In the automotive industry, we need more focus on the circular economy

If you follow the press releases and annual and sustainability reports of leading German automakers and suppliers, you might think that the automotive industry in this country is one of the pioneers when it comes to sustainability. However, a recent study by the Capgemini Research Institute shows that companies have made little progress in this area.

For example, the average volume of investment in sustainability initiatives has fallen
from 1.24 % as a proportion of sales in 2019 to 1.11 % in 2022. In an international comparison, however, Germany is still doing quite well. Globally, investments in sustainability have been reduced from 1.22 % of sales in 2019 to currently 0.85 %.

The study also records a downward trend in the implementation of circular economy initiatives although this area is seen as the core issue by companies in the automotive industry worldwide for achieving long-term climate targets. Only 63 % of the German companies surveyed say they have a circular economy strategy and only 54 % currently adhere to the principles of the circular economy throughout their value chain. However, Germany is also above the international average on this issue.

Despite all the demands for more, we are also seeing promising efforts on the part of customers and major players in the automotive industry, particularly in terms of the circular economy. At the beginning of the year, for example, Stellantis expanded its involvement in the recycling of used vehicles with the acquisition of Stimcar. In addition, in October the group announced the establishment of a dedicated business unit for the circular economy which is expected to generate sales of more than two billion euros by 2030. The focus of the new business unit is to „extend the service life of vehicles and spare parts as much as possible and return materials and end-of-life vehicles to the production cycle.“ A corresponding 360° business model has been developed for the new business unit, based on four strategies.

Stellantis – 4R-Strategy

  • REMAN (Reprocessing): Used, worn or defective parts are thoroughly dismantled, cleaned and remanufactured to OEM specifications.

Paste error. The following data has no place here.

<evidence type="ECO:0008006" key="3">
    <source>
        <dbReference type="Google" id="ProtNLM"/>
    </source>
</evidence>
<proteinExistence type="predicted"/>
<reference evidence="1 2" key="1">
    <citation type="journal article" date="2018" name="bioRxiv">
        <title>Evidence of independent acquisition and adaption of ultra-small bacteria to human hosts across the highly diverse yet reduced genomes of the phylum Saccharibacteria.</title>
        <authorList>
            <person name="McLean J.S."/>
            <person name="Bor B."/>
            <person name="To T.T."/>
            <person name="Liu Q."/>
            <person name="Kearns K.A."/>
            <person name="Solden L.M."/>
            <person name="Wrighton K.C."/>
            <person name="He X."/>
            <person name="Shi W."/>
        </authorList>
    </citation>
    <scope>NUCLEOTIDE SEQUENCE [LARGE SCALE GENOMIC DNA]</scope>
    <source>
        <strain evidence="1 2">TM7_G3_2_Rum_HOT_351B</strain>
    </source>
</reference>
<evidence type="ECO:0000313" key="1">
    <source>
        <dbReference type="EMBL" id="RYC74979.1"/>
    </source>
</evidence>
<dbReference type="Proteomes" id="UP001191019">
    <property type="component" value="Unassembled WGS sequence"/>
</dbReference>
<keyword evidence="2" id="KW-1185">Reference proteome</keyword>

• REPAIR: Worn parts are repaired and reinstalled into customers’ vehicles.
  • REUSE: Spare parts from the inventory that are still in good condition are recovered from end-of-life vehicles and sold via the B-Parts e-commerce platform.
  • RECYLE: Production scraps and end-of-life vehicles are fed back into the manufacturing process.

In addition to Stellantis, Renault is also focusing on the industrial processing of used vehicles with its „Re-Factory“ concept and is also placing the circular economy at the center of its sustainability goals. At the Flin production site in northern France, plant facilities and processes have been realigned accordingly since 2020. The focus here is on the entire life cycle of the vehicle and, similar to Stellantis, is based on four central pillars.

Renault – 4 Pillars

  • RE-TROFIT: Extending the life of a vehicle (reconditioning of used vehicles, repair services for vehicle fleets or parts production).
  • RE-ENERGIE: Investigation of new applications for batteries and new energies.
  • RE-CYCLE: Concentration of activities in the field of efficient resource management.
  • RE-START: Further development of industrial know-how in the circular economy with universities and training centers.

Furthermore, the Renault Group recently established the company „The Future is NEUTRAL“ which brings together all the knowledge in the field of the circular economy and is intended to offer closed-loop solutions for every phase of a vehicle’s life cycle. Of particular interest here is the recycling of end-of-life vehicles. Until now, the valuable material from end-of-life vehicles has largely been recovered for other industries. However, the goal of The Future is NEUTRAL is now to recover the greatest possible amount of material from each vehicle and to achieve a much higher proportion of recycled automotive materials in the production of new vehicles per se (the car as a raw material). According to the Renault Group’s October 2022 press release, it will be the first company to operate across the entire value chain of the automotive circular economy, targeting all players in the automotive world outside the Renault Group.

The automotive industry is undergoing a turnaround that, to date, has been dominated by the shift to electric vehicles. However, achieving the Paris climate targets also requires a stronger commitment to the circular economy. We are observing initial approaches here, but are calling for more, especially since the circular economy also offers opportunities to set oneself apart from the competition and to additionally save costs.

Norman Pirngruber
Market Intelligence Senior Expert

Norman Ziegler
Market Intelligence Junior Expert